In Part 3, we designed the layout for our calculator. All of the buttons and labels exist on the canvas, but in absolute positions. This works fine and well if we use the app on the iPhone 5 simulator, because that device had the same screen size (4 inches) as the canvas that we’re designing on. What happens if we run the app on an iPhone 6 or 6 Plus?

The interface doesn’t grow to fill the screen. It actually stays the exact same pixel size on the screen, adding empty space to make up the difference. This is where Layout Constraints come in handy. Constraints allow layouts to be represented as a set of relationships instead of pixel values.

Constraints must to be Unambiguous

The goal is constraints is to Unambiguously represent the four following parts of an object’s frame:

  1. X position
  2. Y position (X and Y positions are called the Origin)
  3. Width
  4. Height (Width and Height are called the Size)

All of these can be expressed in terms of relationships. Let’s define these relationships for one of the buttons on screen.

The frame of the clr button can be expressed as the following:

  1. X position: 0 pixels from the left edge of the screen
  2. Y position: 0 pixels from the bottom edge of the screen
  3. Width: 1/4th the width of the main view
  4. Height: Equal to its own width

These four relationships unambiguously tell us the origin and size of the button. Each of them can be quantified as a Layout Constrains on the button itself.

Adding Position Constraints

At the bottom right of the canvas, there are four buttons that have been left untouched so far. These buttons have to do with constraints. Surprise. The third button, lovingly referred to as the Tie Fighter, is the simplest way to add constraints to the selected object.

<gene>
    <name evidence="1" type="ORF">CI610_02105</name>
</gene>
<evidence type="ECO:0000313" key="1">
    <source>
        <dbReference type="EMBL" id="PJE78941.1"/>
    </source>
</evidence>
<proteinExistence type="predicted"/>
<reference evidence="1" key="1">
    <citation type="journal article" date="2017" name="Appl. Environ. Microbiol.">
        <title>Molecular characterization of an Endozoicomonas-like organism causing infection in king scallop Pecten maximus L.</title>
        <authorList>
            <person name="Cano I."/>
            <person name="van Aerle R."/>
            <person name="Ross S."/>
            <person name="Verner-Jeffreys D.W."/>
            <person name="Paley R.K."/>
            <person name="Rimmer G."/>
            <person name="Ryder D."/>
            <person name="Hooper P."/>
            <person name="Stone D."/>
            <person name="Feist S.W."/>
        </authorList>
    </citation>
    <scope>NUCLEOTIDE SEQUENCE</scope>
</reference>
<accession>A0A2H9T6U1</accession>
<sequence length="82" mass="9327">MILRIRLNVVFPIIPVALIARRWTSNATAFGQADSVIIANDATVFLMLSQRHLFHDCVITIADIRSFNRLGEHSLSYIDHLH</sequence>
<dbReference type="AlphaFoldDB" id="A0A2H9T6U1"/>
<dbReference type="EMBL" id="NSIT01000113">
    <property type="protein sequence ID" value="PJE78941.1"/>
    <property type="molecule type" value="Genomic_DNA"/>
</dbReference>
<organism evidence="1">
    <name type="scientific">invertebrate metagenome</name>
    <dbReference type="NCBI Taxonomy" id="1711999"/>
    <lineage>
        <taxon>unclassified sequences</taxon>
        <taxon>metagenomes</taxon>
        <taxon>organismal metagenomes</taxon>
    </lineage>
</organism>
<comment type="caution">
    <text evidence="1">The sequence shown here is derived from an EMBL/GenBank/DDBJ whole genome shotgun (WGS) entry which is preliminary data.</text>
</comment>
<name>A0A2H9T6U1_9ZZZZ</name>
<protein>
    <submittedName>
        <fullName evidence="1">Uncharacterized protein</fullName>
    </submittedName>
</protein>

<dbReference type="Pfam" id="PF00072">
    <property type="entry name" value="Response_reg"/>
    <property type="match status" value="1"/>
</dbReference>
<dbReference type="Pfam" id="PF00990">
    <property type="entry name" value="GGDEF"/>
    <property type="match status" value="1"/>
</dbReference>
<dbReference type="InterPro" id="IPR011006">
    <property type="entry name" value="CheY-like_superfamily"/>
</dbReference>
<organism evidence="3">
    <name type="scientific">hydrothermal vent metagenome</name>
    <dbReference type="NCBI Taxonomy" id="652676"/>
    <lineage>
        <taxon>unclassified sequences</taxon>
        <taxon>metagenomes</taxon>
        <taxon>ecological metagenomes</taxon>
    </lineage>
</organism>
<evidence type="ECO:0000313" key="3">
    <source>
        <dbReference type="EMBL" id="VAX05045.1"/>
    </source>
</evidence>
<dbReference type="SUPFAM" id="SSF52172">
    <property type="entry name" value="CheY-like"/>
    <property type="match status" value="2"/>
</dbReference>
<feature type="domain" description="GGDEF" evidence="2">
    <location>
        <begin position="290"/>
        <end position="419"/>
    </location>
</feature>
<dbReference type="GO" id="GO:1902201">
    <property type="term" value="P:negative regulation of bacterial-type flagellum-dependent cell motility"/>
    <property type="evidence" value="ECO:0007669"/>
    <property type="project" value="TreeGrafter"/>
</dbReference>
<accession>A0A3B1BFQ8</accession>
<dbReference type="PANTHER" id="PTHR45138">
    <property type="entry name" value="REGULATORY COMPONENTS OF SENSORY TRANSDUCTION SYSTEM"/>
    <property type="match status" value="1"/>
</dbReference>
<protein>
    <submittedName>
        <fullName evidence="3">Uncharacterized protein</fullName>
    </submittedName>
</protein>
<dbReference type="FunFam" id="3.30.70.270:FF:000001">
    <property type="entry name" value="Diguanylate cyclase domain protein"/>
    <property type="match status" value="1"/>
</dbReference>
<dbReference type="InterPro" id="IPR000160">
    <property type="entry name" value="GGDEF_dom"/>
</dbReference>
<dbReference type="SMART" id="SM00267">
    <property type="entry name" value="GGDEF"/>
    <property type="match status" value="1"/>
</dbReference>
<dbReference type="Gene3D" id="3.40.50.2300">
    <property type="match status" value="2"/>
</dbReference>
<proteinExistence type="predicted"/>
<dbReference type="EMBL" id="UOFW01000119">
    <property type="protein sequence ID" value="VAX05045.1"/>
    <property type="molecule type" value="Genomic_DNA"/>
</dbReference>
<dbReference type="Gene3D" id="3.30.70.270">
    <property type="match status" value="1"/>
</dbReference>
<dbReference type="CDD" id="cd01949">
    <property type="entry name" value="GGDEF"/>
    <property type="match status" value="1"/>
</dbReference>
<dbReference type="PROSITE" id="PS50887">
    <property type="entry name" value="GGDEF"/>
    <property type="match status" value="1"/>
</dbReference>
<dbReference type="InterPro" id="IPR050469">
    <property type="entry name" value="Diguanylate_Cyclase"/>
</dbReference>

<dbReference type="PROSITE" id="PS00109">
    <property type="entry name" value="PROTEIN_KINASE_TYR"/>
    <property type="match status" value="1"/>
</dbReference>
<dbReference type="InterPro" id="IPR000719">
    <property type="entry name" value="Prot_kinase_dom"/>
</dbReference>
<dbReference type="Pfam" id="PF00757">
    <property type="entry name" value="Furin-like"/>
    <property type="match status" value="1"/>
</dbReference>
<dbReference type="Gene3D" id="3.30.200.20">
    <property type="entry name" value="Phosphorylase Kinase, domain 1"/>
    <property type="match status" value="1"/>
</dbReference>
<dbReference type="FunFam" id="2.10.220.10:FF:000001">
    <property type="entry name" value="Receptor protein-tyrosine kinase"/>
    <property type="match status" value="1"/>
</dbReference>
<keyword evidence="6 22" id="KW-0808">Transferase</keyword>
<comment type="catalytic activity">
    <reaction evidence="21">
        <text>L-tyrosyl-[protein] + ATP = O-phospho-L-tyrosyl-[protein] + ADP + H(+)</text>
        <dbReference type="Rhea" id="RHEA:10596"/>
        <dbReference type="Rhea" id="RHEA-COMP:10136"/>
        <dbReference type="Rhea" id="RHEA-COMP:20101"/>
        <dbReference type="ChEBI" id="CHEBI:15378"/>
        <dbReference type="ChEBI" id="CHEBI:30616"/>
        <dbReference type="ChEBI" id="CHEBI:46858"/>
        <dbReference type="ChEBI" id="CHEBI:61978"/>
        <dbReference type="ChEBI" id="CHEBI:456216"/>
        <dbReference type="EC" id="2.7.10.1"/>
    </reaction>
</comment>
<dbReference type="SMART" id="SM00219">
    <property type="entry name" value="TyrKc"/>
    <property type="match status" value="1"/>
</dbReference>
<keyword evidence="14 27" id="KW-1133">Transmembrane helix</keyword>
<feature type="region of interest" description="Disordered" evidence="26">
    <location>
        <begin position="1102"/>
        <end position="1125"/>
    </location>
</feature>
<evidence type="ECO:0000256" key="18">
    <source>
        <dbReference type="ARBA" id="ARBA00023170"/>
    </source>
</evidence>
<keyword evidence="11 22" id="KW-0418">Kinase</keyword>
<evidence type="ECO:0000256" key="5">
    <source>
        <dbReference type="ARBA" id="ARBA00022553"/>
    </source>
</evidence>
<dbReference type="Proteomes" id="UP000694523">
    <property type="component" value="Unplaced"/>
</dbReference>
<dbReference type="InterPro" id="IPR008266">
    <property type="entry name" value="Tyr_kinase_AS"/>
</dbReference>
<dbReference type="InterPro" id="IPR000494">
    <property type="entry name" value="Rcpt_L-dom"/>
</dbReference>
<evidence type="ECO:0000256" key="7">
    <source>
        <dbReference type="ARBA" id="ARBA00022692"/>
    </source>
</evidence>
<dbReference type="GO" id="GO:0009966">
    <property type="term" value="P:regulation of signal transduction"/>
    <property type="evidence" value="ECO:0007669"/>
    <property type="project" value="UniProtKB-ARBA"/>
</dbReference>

Select the clr button and then click the tie fighter. It should pop open and reveal a treasure-trove of useful tools.

The top half of that popup is for setting Position constraints. The text boxes control the Top, Bottom, Leading, and Trailing constraints. You confirm the new constraint by clicking the red line.

“Constrain to margins”

The one catch to position constraints is that they either constrain to the margins of the screen (the padding around the edge that Xcode’s auto-guides are so insistent on), or the edge of the screen itself. By default, this is set to Constrain to margins (the blue checkbox below the position constraints).

Setting your Position Constraints

Step one to setting any constraints is to select the object in question (we’re starting with the clr button). Then, click the Tie Fighter to bring up your constraint options. Uncheck Constrain to margins, and then set all of the position constraints to 0. It should look like this:

If you did it right and are attentive, you should notice a dotted orange box inside the clr button.

This is the frame (size + origin) of the button once the constraints are applied. Notice how the origin is in the right place, but the size is still all wrong. That brings us to…

Setting your Size Constraints

Our size relationships are a bit more complex, because they’re relative and proportional.

  • Width: 1/4th the width of the main view

To set up this relationship as a constraint, we have to do it a bit backwards. First, we have to set the button to be equal width to the main view.

You can set relationships between two specific objects by holding the control button and dragging to form a connection. Connect the clr button to the main View (which can most easily be found via the View Hierarchy on the left).

In the popup that follows, select Equal Widths and press enter.